Just over year ago, everyone at my company who had a company mobile was moved from the windows smartphones to the Apple iPhone. They all had an option, and they all took the iphone…except one person. Me.
Don’t get we wrong, I think the iPhone is a great device (I bought my wife one!) but I felt I really need a phone with a separate keyboard, so I kept the HTC Touch Pro I’d bought the previous year. I’ll save my praises for this handset for separate post. For now, let’s just saw it was great.
However, over the last few months the keyboard has started to get worn down and the space bar started to stick makingemailsfrommereallyhardtounderstand.
So the timing of the Nexus One launch was perfect.
I watched the launch on ustream and followed Danny Sullivan’s live blogging of the event, and nearly ordered the handset (S~IM free) that evening. But I slept on the idea and did some more research in the morning…
….then ordered it.
Within days I had received my new phone in its minimalistic packaging. I unwrapped and began to play. This is primarily a work phone for me so task number one was to set-up my exchange email and sync my calendar, contacts and tasks.
And that’s where the problems began.
The phone comes with a basic mail app which made setting-up the exchange account really, straightforward, and it managed to pull in my emails and contacts with no fuss. However, the app is really limited and lacks some essential functionality, such as:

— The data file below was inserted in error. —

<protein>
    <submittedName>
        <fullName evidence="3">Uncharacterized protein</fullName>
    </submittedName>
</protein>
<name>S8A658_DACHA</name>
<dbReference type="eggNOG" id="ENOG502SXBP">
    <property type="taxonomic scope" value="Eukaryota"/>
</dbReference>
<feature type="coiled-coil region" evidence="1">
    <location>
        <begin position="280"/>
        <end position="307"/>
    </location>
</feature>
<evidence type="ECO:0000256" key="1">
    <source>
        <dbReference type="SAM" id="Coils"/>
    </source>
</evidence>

- The ability to add a signature to emails
- Sorting of emails
- Scheduling of email sync (you can chose to check emails at set interval on a “push” basis, however you can’t set peak and off-peak times like windows mobile can)
The Calendar app, however, on the Nexus One only syncs with a Google calendar not outlook. oops. Thanks to a suggestion from my friend Jim, I downloaded Google Calendar Sync for Outlook, but it isn’t working that well at the moment.
As for syncing Tasks, that’s not an option.
From a productivity standpoint this is a real show-stopper to me and I don’t understand how Google plans to take an acceptable share of the corporate market without embracing the kind of software that makes businesses tick. Sure, there is plenty of novelty apps in the Android Marketplace (more of that in Part 2), but the basics need to be there first.
I’ve recently download a trial of the Touchdown exchange app which claims to replicate all the required functionality of mobile exchange, and will post a review separately.